Mr.Gandhi talked about bringing about sweeping changes in the country. He is reported to have said that “we have to re-look things in the system and transform them completely”.  Sounds good, in theory.  Maybe now would be a good time to start explaining exactly how he proposes going about doing that, given the fact that our country is absolutely festering and rotting because of the corruption that has become a given in the political system today.  Something as rampant as corruption – yes the government needs to do something but is Mr.Gandhi not aware that there are innumerable skeletons in the Congress’ closets in this regard ?  Way too many.  How about starting with the Lokpal Bill ?  I wouldn’t be surprised if someone is needed to explain what this bill is, to the Crown Prince.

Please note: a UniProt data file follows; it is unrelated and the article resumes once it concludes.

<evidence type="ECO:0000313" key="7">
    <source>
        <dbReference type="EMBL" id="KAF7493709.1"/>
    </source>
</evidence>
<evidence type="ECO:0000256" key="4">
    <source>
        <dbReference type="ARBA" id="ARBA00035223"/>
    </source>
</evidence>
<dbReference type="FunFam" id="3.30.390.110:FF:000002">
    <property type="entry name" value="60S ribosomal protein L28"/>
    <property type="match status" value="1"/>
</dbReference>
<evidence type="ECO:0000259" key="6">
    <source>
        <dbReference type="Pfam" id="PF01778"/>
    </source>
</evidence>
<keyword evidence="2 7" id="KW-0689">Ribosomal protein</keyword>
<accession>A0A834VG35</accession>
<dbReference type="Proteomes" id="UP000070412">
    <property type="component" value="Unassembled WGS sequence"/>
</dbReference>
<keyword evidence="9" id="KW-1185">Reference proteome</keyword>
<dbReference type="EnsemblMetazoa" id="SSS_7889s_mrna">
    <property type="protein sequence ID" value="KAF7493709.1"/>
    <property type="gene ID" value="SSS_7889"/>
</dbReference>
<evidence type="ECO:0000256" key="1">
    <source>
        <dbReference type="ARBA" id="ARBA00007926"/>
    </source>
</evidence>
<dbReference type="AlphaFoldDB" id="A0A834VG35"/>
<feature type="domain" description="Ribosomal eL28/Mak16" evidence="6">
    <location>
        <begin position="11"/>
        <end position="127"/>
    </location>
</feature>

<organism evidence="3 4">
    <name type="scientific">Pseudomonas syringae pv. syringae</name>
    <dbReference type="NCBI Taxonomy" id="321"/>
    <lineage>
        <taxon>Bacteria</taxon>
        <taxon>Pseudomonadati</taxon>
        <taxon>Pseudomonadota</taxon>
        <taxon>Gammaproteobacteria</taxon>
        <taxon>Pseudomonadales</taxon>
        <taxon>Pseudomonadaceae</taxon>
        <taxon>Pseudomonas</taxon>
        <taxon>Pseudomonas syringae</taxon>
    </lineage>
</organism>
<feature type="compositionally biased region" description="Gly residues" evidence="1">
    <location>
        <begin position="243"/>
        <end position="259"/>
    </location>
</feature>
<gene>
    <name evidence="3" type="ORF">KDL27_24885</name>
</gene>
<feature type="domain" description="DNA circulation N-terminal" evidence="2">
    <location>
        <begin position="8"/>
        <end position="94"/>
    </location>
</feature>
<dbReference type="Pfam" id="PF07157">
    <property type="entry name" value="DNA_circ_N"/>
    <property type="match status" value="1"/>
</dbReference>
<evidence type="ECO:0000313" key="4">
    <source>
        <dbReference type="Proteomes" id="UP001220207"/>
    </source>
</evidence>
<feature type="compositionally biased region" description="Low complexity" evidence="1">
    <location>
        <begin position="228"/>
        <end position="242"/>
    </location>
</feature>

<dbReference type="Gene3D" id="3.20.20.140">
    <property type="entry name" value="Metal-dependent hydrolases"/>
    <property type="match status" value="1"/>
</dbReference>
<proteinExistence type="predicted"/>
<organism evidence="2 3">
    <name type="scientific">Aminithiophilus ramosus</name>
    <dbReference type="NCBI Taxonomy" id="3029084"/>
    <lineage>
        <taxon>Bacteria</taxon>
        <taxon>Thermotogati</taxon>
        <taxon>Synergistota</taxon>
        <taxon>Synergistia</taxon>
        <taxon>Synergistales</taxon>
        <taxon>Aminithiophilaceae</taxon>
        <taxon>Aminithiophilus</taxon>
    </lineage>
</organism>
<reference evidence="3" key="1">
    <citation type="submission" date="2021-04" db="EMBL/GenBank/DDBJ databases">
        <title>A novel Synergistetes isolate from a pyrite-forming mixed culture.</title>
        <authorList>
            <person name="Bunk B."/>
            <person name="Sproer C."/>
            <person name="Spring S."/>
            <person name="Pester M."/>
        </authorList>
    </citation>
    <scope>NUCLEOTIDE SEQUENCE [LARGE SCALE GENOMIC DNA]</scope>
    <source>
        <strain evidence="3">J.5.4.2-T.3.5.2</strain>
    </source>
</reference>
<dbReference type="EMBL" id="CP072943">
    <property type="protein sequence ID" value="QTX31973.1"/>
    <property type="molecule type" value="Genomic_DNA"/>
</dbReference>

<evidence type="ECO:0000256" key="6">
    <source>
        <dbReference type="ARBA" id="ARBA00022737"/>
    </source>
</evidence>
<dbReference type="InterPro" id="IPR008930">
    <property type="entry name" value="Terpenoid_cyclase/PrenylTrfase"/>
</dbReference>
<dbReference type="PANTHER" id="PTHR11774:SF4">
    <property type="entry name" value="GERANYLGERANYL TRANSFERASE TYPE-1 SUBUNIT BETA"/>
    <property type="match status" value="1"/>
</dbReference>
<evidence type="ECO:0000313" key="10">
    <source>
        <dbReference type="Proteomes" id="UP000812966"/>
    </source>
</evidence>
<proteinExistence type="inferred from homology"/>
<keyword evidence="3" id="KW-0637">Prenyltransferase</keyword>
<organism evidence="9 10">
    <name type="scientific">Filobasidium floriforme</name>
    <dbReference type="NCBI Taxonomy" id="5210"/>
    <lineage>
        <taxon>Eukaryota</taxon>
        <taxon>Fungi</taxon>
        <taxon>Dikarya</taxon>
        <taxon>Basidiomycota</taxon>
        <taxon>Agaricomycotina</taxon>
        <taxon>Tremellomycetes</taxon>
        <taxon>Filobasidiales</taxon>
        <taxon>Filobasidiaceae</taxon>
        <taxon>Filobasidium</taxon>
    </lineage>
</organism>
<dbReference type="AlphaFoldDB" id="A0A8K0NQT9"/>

Mr.Gandhi had said that Indians now are demanding that they have more of a say in government, in politics and in the administration.  He further went on to say that things can’t be decided by a handful of people behind closed doors.  Is that not what is happening in the country as we speak ?  For that matter, those closed doors that he was talking about have extended way beyond the Prime Minister’s Office.  As regards the President’s Office, I, for one, had stopped considering it as a place of power the day Pratibha Patil was elected President.  Her election as the President of the country spoke volumes like nothing else had or will.  I guess Mrs. Sonia Gandhi should be able to better explain that point on power being restricted to a handful behind closed doors.  She is an authority on the subject.